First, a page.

A very good traditional Brown Ale.
American Brown ale was once referred to as Texas Brown ale, since the Dixie Cup was the first competition to recognize the style. In honor of that, David Cato brewed his Texas Imperial Brown Ale, which is more or less a brown I.P.A. It’s a richly flavored beer and very hoppy, appropriately enough with Amarillo hops. This beer, by David Cato took 2nd place in the Imperial Beer category.
"Brown ale is a very old style of beer that was brewed long before it was formally named. Many of the earliest of English ales were what we would today define as a brown ale. Today the BJCP defines a brown ale as follows: “A beer with an OG falling between 1.060 and 1.040, IBU between 24 and 30 and SRM between 15 and 35.”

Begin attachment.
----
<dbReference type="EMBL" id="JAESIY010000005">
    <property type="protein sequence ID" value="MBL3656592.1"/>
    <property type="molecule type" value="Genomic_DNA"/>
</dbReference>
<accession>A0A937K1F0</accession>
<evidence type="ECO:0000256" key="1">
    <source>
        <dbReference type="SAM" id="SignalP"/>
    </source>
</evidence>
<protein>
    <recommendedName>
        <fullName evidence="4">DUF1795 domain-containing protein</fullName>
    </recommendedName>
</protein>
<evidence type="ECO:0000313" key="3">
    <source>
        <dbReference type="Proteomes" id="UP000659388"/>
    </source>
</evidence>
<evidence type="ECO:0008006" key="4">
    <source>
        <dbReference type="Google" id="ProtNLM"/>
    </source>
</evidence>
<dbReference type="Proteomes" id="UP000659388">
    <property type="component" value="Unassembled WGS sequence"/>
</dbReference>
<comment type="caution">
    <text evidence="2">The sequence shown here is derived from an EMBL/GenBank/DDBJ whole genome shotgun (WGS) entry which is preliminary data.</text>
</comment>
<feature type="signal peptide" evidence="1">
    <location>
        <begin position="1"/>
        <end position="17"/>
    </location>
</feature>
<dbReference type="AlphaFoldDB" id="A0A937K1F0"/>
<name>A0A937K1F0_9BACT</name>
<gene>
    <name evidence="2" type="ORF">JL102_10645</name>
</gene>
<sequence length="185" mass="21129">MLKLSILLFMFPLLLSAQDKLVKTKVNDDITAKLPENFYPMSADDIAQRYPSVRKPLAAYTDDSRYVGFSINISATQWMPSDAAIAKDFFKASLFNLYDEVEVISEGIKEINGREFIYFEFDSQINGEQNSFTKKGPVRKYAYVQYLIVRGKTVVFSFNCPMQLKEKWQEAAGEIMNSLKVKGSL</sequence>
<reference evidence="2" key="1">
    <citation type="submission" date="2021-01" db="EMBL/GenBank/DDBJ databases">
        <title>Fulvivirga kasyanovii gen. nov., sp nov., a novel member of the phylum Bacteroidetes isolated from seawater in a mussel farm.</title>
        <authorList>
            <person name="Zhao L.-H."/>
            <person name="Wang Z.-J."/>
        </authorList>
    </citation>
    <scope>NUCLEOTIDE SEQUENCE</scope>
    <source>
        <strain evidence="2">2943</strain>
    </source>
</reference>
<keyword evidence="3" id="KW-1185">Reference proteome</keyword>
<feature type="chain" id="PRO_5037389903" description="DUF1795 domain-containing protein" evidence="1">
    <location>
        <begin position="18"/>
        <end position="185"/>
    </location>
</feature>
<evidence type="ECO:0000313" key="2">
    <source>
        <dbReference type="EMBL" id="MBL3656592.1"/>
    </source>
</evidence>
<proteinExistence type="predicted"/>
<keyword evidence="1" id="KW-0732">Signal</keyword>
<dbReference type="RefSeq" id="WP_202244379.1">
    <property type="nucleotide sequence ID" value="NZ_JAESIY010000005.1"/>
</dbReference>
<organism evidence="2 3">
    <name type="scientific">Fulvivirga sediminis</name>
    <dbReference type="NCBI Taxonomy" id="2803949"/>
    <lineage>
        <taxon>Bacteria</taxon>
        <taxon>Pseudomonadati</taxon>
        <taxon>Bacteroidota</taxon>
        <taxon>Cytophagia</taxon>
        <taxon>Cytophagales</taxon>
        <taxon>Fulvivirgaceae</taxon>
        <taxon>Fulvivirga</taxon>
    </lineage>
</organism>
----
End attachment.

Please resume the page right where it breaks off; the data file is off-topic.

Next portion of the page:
– Bill Wiedmer
House of Homebrew
Green Bay, Wisconsin
A Bock that has a nutty, chocolate malt flavor with mild hopping.
Like the best jazz from the hard bop era, this Brown Ale is complex but not boggling.
A homebrew version of this Michigan seasonal Brown Ale...
A homebrew recipe for this commercial Brown Ale out of Idaho.
A Traditional Brown Ale brewed with American Ale yeast.
This beer is a little heavy for a Brown Ale, but it tastes great.
This is the kind of session beer you’ll always want to have in your refrigerator. A hodgepodge of specialty grains makes this a great clean-out-your-brewing-drawer beer. It is a kind of Brown Ale by default.
I love Samuel Smith’s Nut Brown Ale, and this is as close as I have come without actually trying to ferment in a slate fermenting bin. It is darker and slightly hoppier than SSNBA, but it is truly the best homebrewed nut brown I have ever tried. I can never make enough.
— James Lafler, Lincoln, Neb.